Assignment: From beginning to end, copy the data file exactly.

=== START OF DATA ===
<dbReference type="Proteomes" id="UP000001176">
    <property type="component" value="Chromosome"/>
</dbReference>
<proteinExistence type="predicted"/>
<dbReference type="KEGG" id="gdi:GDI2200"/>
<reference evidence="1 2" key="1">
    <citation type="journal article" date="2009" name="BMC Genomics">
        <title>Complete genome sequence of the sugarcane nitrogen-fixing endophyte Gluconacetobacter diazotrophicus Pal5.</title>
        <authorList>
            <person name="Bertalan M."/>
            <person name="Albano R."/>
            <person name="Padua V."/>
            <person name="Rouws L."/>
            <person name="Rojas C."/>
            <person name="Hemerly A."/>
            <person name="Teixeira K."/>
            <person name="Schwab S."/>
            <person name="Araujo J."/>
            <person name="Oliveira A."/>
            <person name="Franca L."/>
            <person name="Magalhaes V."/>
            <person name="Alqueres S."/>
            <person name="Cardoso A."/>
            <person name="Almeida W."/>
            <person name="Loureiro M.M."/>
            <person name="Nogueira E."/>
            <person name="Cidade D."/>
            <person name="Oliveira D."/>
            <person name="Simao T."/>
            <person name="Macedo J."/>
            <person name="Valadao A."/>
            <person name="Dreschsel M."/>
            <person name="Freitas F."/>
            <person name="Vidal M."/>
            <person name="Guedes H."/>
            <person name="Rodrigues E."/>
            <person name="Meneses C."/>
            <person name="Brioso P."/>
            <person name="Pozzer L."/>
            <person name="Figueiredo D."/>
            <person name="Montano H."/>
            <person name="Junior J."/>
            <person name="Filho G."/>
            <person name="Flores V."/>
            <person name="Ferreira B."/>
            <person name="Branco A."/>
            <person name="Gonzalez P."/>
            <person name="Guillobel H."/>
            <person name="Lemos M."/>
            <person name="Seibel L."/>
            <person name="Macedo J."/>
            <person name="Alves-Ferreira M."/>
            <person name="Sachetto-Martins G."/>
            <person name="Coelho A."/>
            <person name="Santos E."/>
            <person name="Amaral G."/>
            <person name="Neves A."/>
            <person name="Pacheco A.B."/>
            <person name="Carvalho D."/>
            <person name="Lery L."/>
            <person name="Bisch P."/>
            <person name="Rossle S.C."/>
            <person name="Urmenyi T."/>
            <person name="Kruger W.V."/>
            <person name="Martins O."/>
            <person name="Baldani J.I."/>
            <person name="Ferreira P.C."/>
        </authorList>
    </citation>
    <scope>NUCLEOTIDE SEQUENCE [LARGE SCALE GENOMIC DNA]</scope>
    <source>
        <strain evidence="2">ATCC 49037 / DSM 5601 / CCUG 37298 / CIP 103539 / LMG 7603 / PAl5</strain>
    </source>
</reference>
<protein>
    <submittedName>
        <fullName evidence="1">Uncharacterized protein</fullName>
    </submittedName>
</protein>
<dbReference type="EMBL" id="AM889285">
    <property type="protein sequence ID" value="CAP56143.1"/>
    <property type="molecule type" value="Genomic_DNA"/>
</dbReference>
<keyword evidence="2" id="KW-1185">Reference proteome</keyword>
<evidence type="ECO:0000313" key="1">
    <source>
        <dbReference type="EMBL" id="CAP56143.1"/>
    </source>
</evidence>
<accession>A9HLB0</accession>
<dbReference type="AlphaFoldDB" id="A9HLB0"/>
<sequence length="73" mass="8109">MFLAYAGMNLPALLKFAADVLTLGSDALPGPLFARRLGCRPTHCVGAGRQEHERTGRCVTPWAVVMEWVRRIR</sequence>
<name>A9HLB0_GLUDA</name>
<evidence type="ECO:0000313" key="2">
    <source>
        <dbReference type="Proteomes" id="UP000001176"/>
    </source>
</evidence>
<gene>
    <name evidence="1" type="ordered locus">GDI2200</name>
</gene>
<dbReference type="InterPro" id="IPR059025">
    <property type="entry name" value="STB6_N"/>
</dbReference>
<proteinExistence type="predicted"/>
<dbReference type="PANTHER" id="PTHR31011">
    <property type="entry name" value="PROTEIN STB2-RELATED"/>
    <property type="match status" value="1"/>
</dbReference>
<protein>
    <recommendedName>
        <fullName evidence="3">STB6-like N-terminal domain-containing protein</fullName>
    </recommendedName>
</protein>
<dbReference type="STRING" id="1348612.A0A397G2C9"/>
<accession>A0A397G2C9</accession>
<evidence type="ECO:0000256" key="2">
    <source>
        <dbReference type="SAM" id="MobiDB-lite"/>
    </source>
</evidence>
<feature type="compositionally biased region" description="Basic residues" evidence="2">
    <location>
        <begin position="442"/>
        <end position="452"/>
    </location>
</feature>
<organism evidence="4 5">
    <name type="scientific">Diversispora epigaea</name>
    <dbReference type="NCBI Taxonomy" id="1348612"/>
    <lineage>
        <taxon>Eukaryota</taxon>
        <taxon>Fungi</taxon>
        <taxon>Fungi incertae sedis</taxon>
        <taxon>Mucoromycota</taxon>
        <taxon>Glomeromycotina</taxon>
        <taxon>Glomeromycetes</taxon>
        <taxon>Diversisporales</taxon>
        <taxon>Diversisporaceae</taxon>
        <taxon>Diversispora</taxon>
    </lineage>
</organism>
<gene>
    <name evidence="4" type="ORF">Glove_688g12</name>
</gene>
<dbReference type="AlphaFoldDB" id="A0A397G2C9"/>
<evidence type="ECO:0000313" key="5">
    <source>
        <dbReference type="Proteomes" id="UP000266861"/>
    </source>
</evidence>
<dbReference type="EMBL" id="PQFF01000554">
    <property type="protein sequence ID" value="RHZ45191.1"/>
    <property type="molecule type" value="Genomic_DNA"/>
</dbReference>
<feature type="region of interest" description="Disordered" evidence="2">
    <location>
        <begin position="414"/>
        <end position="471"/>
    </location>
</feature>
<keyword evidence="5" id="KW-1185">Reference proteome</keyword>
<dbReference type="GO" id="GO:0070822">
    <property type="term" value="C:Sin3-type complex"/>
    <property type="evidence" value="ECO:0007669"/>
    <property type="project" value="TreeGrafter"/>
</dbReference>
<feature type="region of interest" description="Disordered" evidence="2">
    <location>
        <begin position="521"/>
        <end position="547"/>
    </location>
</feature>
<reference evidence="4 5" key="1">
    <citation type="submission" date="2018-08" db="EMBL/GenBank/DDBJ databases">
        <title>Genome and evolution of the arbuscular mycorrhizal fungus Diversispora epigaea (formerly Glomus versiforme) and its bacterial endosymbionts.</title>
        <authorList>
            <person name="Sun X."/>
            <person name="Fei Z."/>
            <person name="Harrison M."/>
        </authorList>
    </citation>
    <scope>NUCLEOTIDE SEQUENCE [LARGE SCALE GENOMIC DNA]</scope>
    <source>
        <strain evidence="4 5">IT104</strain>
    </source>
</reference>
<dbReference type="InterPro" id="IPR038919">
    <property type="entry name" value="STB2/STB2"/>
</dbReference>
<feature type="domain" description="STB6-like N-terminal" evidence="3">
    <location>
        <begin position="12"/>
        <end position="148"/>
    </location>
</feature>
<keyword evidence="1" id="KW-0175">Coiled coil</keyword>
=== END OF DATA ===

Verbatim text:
<dbReference type="Proteomes" id="UP000001176">
    <property type="component" value="Chromosome"/>
</dbReference>
<proteinExistence type="predicted"/>
<dbReference type="KEGG" id="gdi:GDI2200"/>
<reference evidence="1 2" key="1">
    <citation type="journal article" date="2009" name="BMC Genomics">
        <title>Complete genome sequence of the sugarcane nitrogen-fixing endophyte Gluconacetobacter diazotrophicus Pal5.</title>
        <authorList>
            <person name="Bertalan M."/>
            <person name="Albano R."/>
            <person name="Padua V."/>
            <person name="Rouws L."/>
            <person name="Rojas C."/>
            <person name="Hemerly A."/>
            <person name="Teixeira K."/>
            <person name="Schwab S."/>
            <person name="Araujo J."/>
            <person name="Oliveira A."/>
            <person name="Franca L."/>
            <person name="Magalhaes V."/>
            <person name="Alqueres S."/>
            <person name="Cardoso A."/>
            <person name="Almeida W."/>
            <person name="Loureiro M.M."/>
            <person name="Nogueira E."/>
            <person name="Cidade D."/>
            <person name="Oliveira D."/>
            <person name="Simao T."/>
            <person name="Macedo J."/>
            <person name="Valadao A."/>
            <person name="Dreschsel M."/>
            <person name="Freitas F."/>
            <person name="Vidal M."/>
            <person name="Guedes H."/>
            <person name="Rodrigues E."/>
            <person name="Meneses C."/>
            <person name="Brioso P."/>
            <person name="Pozzer L."/>
            <person name="Figueiredo D."/>
            <person name="Montano H."/>
            <person name="Junior J."/>
            <person name="Filho G."/>
            <person name="Flores V."/>
            <person name="Ferreira B."/>
            <person name="Branco A."/>
            <person name="Gonzalez P."/>
            <person name="Guillobel H."/>
            <person name="Lemos M."/>
            <person name="Seibel L."/>
            <person name="Macedo J."/>
            <person name="Alves-Ferreira M."/>
            <person name="Sachetto-Martins G."/>
            <person name="Coelho A."/>
            <person name="Santos E."/>
            <person name="Amaral G."/>
            <person name="Neves A."/>
            <person name="Pacheco A.B."/>
            <person name="Carvalho D."/>
            <person name="Lery L."/>
            <person name="Bisch P."/>
            <person name="Rossle S.C."/>
            <person name="Urmenyi T."/>
            <person name="Kruger W.V."/>
            <person name="Martins O."/>
            <person name="Baldani J.I."/>
            <person name="Ferreira P.C."/>
        </authorList>
    </citation>
    <scope>NUCLEOTIDE SEQUENCE [LARGE SCALE GENOMIC DNA]</scope>
    <source>
        <strain evidence="2">ATCC 49037 / DSM 5601 / CCUG 37298 / CIP 103539 / LMG 7603 / PAl5</strain>
    </source>
</reference>
<protein>
    <submittedName>
        <fullName evidence="1">Uncharacterized protein</fullName>
    </submittedName>
</protein>
<dbReference type="EMBL" id="AM889285">
    <property type="protein sequence ID" value="CAP56143.1"/>
    <property type="molecule type" value="Genomic_DNA"/>
</dbReference>
<keyword evidence="2" id="KW-1185">Reference proteome</keyword>
<evidence type="ECO:0000313" key="1">
    <source>
        <dbReference type="EMBL" id="CAP56143.1"/>
    </source>
</evidence>
<accession>A9HLB0</accession>
<dbReference type="AlphaFoldDB" id="A9HLB0"/>
<sequence length="73" mass="8109">MFLAYAGMNLPALLKFAADVLTLGSDALPGPLFARRLGCRPTHCVGAGRQEHERTGRCVTPWAVVMEWVRRIR</sequence>
<name>A9HLB0_GLUDA</name>
<evidence type="ECO:0000313" key="2">
    <source>
        <dbReference type="Proteomes" id="UP000001176"/>
    </source>
</evidence>
<gene>
    <name evidence="1" type="ordered locus">GDI2200</name>
</gene>
<dbReference type="InterPro" id="IPR059025">
    <property type="entry name" value="STB6_N"/>
</dbReference>
<proteinExistence type="predicted"/>
<dbReference type="PANTHER" id="PTHR31011">
    <property type="entry name" value="PROTEIN STB2-RELATED"/>
    <property type="match status" value="1"/>
</dbReference>
<protein>
    <recommendedName>
        <fullName evidence="3">STB6-like N-terminal domain-containing protein</fullName>
    </recommendedName>
</protein>
<dbReference type="STRING" id="1348612.A0A397G2C9"/>
<accession>A0A397G2C9</accession>
<evidence type="ECO:0000256" key="2">
    <source>
        <dbReference type="SAM" id="MobiDB-lite"/>
    </source>
</evidence>
<feature type="compositionally biased region" description="Basic residues" evidence="2">
    <location>
        <begin position="442"/>
        <end position="452"/>
    </location>
</feature>
<organism evidence="4 5">
    <name type="scientific">Diversispora epigaea</name>
    <dbReference type="NCBI Taxonomy" id="1348612"/>
    <lineage>
        <taxon>Eukaryota</taxon>
        <taxon>Fungi</taxon>
        <taxon>Fungi incertae sedis</taxon>
        <taxon>Mucoromycota</taxon>
        <taxon>Glomeromycotina</taxon>
        <taxon>Glomeromycetes</taxon>
        <taxon>Diversisporales</taxon>
        <taxon>Diversisporaceae</taxon>
        <taxon>Diversispora</taxon>
    </lineage>
</organism>
<gene>
    <name evidence="4" type="ORF">Glove_688g12</name>
</gene>
<dbReference type="AlphaFoldDB" id="A0A397G2C9"/>
<evidence type="ECO:0000313" key="5">
    <source>
        <dbReference type="Proteomes" id="UP000266861"/>
    </source>
</evidence>
<dbReference type="EMBL" id="PQFF01000554">
    <property type="protein sequence ID" value="RHZ45191.1"/>
    <property type="molecule type" value="Genomic_DNA"/>
</dbReference>
<feature type="region of interest" description="Disordered" evidence="2">
    <location>
        <begin position="414"/>
        <end position="471"/>
    </location>
</feature>
<keyword evidence="5" id="KW-1185">Reference proteome</keyword>
<dbReference type="GO" id="GO:0070822">
    <property type="term" value="C:Sin3-type complex"/>
    <property type="evidence" value="ECO:0007669"/>
    <property type="project" value="TreeGrafter"/>
</dbReference>
<feature type="region of interest" description="Disordered" evidence="2">
    <location>
        <begin position="521"/>
        <end position="547"/>
    </location>
</feature>
<reference evidence="4 5" key="1">
    <citation type="submission" date="2018-08" db="EMBL/GenBank/DDBJ databases">
        <title>Genome and evolution of the arbuscular mycorrhizal fungus Diversispora epigaea (formerly Glomus versiforme) and its bacterial endosymbionts.</title>
        <authorList>
            <person name="Sun X."/>
            <person name="Fei Z."/>
            <person name="Harrison M."/>
        </authorList>
    </citation>
    <scope>NUCLEOTIDE SEQUENCE [LARGE SCALE GENOMIC DNA]</scope>
    <source>
        <strain evidence="4 5">IT104</strain>
    </source>
</reference>
<dbReference type="InterPro" id="IPR038919">
    <property type="entry name" value="STB2/STB2"/>
</dbReference>
<feature type="domain" description="STB6-like N-terminal" evidence="3">
    <location>
        <begin position="12"/>
        <end position="148"/>
    </location>
</feature>
<keyword evidence="1" id="KW-0175">Coiled coil</keyword>